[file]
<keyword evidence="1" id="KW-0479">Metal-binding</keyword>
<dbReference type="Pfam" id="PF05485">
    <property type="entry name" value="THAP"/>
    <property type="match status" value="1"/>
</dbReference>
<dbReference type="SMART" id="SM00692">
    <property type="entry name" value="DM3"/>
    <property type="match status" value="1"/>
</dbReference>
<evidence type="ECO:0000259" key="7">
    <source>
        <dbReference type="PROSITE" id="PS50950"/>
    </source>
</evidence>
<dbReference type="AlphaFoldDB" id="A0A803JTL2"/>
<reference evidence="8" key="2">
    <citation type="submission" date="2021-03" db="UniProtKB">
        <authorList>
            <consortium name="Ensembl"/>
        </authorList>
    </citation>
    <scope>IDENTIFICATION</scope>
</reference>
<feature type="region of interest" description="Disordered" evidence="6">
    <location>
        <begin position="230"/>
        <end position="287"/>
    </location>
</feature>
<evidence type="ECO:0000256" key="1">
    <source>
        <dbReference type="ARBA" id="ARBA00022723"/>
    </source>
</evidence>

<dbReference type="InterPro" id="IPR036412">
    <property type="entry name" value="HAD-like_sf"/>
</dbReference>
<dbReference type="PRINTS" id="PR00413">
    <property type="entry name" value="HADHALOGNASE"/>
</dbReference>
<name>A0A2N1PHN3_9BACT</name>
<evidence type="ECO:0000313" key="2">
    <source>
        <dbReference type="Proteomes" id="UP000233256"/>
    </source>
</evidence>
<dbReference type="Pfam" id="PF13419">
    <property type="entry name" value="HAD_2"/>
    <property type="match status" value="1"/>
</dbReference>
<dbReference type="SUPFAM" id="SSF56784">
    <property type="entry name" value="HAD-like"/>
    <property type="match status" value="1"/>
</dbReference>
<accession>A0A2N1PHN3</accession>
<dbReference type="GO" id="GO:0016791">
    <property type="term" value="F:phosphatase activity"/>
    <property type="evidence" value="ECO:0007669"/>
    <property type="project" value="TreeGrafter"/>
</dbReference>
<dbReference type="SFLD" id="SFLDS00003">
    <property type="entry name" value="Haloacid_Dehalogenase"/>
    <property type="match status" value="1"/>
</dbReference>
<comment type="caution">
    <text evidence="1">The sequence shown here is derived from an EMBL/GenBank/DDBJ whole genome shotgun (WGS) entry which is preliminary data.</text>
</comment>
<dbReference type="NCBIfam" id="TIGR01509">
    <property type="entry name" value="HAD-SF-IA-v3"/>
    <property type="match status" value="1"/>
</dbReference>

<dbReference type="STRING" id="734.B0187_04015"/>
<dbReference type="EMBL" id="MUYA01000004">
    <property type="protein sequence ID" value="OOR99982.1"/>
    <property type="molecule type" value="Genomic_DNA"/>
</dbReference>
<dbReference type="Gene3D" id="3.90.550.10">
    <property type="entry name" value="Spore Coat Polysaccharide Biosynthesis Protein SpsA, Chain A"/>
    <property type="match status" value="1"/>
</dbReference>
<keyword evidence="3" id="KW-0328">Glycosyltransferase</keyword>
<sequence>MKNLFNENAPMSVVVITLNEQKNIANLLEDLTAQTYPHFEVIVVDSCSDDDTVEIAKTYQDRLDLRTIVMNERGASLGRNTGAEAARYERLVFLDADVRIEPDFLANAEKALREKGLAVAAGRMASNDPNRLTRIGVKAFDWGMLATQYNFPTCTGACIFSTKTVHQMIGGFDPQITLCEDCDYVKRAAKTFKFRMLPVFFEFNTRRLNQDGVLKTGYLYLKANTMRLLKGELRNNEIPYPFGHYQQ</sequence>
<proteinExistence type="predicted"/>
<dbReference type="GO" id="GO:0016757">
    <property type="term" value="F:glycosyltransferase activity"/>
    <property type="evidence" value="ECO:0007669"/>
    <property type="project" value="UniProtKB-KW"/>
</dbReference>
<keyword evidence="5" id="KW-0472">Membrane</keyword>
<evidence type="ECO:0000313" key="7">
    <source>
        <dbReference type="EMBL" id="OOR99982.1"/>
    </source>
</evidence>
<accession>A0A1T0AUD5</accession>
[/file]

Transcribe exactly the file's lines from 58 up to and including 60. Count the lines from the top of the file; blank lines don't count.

    <property type="evidence" value="ECO:0007669"/>
    <property type="project" value="TreeGrafter"/>
</dbReference>